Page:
A Divine Room

synagogue-for-the-arts01-by-tribeca-citizenEvan Swartz of Sign Expo Tribeca organized a networking lunch at the Synagogue for the Arts yesterday, at which I learned (a) the name of Torly Kid, formerly known as Babylicious, is a portmanteau of owner Carol Adams’ kids’ names; (b) people stop by architect Audrey Matlock‘s storefront on West Broadway, either to ask advice, say hi, or sit at the table that the firm puts outside on days much nicer than this one; (c) Tribeca Performing Arts Center is working on a package deal involving local restaurants and the upcoming performances by the St. Petersburg State Ballet Theatre; (d) Chatham Towers has office space for rent; and (e) the synagogue’s sanctuary is available to rent for cultural performances.

The latter particularly interested me, because the upper part of the synagogue is fascinating from the outside, and I was curious about the corresponding part of the interior. So when rabbi Jonathan Glass offered a tour, I practically ran up the stairs. The building, designed by architect William N. Breger, was built in 1967; Breger was interested in the idea of “floating architecture”—that is, the dramatic wave-shaped structure appears to float over the ground. Rabbi Glass said that Breger was inspired by the idea that Judaism is not rooted the way religions traditionally are, that it “floats” from century to century. As I suspected, the interior of the sanctuary was amazing: Not only is the White Street wall shaped like the façade, but the rear wall is also curved, and there’s a skylight at the top—I felt as if I were inside a vase.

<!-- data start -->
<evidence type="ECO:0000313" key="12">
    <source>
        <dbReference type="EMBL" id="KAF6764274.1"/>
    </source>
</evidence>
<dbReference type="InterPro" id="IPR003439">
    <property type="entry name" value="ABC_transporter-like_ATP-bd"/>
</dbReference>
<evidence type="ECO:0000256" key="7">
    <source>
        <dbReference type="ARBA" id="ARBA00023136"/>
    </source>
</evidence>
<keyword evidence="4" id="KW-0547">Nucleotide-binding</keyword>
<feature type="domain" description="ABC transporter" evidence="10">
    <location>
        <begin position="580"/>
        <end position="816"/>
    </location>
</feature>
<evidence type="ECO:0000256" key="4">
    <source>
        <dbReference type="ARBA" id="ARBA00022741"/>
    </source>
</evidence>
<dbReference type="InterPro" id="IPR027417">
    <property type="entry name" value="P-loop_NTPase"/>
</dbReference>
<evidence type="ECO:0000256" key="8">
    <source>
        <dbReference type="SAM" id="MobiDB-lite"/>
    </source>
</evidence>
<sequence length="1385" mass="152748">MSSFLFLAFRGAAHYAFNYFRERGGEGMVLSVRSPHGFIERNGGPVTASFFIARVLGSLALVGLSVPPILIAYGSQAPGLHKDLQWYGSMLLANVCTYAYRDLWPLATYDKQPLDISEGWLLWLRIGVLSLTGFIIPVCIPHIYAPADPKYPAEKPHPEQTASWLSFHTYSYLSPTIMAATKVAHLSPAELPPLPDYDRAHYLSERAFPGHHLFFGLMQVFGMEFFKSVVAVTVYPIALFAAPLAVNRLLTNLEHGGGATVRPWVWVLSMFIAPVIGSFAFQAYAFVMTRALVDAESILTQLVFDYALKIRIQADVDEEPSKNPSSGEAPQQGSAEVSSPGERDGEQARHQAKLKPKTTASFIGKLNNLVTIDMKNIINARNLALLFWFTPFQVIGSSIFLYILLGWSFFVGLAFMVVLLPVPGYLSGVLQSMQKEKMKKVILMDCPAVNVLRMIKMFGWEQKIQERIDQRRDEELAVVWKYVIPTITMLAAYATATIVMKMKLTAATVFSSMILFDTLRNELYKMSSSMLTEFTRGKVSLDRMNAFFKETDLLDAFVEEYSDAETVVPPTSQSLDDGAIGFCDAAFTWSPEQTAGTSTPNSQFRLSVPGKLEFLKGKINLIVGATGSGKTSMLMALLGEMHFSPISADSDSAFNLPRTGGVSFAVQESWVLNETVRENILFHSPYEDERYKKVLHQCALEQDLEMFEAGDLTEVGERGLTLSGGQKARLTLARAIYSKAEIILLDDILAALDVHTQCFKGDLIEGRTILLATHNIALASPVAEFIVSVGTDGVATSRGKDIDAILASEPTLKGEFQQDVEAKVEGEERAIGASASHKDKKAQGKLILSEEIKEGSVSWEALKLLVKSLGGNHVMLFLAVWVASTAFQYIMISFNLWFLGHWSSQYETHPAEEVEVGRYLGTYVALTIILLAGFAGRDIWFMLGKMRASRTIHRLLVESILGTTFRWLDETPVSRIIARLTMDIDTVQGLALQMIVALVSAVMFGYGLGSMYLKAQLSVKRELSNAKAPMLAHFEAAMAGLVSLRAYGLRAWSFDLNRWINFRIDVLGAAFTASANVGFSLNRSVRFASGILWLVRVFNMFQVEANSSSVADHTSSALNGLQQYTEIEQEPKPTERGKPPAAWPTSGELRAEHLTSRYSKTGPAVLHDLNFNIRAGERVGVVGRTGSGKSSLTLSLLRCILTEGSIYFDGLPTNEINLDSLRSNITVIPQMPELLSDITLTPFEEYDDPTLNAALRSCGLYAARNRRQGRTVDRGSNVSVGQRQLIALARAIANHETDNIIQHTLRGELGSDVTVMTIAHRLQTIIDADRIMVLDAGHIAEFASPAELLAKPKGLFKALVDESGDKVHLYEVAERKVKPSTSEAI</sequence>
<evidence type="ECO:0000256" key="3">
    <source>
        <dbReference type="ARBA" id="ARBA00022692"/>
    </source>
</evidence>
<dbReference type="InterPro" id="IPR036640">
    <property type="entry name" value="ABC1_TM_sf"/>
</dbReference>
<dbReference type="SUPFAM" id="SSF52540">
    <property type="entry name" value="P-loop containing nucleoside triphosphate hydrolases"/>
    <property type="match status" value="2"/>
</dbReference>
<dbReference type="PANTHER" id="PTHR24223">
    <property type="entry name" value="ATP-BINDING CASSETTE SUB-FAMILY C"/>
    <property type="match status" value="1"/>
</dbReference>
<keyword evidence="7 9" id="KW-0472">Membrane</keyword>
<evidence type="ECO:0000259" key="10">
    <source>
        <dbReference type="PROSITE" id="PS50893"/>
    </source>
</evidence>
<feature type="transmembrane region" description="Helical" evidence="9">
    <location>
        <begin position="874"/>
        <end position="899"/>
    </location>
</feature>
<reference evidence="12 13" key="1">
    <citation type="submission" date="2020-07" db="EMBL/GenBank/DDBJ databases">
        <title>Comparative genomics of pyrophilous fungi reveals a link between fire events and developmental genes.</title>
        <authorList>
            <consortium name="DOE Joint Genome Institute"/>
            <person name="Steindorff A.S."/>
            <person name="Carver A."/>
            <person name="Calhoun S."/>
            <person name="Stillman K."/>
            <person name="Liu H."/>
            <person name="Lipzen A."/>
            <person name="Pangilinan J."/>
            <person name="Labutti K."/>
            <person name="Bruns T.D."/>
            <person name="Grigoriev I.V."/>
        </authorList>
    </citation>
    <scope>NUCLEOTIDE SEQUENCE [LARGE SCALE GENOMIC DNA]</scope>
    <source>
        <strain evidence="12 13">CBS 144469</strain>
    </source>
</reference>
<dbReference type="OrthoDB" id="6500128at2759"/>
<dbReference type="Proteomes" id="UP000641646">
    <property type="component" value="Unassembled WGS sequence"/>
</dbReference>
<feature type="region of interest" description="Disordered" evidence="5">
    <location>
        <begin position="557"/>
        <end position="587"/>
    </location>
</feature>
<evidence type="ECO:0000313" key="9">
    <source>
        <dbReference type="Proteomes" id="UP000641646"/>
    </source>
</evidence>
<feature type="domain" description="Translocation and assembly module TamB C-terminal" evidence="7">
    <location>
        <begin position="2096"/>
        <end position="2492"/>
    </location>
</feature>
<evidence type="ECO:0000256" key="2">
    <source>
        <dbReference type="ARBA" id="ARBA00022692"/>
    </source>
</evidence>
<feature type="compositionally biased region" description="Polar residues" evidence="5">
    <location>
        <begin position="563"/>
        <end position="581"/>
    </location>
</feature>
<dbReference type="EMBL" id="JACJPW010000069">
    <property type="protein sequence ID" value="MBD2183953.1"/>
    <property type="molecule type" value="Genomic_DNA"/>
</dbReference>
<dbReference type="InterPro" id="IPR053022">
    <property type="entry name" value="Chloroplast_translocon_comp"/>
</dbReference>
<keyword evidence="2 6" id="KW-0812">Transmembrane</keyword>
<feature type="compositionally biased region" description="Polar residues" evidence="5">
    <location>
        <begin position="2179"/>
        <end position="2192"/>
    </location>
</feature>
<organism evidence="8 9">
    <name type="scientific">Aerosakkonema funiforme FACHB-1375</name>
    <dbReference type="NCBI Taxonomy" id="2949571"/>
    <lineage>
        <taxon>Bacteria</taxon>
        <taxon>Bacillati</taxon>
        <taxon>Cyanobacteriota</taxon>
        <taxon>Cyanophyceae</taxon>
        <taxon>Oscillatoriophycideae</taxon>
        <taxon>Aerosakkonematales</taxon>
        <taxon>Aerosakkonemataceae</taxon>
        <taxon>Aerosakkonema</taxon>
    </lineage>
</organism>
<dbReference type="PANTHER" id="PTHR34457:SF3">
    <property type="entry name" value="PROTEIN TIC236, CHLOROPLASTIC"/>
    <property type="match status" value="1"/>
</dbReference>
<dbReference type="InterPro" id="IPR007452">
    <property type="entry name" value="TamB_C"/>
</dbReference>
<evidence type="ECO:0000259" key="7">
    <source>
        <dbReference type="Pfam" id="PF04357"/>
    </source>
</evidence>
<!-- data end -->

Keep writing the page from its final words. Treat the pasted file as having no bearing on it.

synagogue-for-the-arts02-by-tribeca-citizensynagogue-for-the-arts03-by-tribeca-citizensynagogue-for-the-arts04-by-tribeca-citizensynagogue-for-the-arts05-by-tribeca-citizenThe room, which seats around 300, tends to host around six cultural events each year, and naturally the synagogue would like to see that number rise. Getting folks to attend has been a challenge, so performers with their own followings might find it more appealing. (There’s also a more traditional event space in the basement level.) For more information, check out tribecamusicandart.org.


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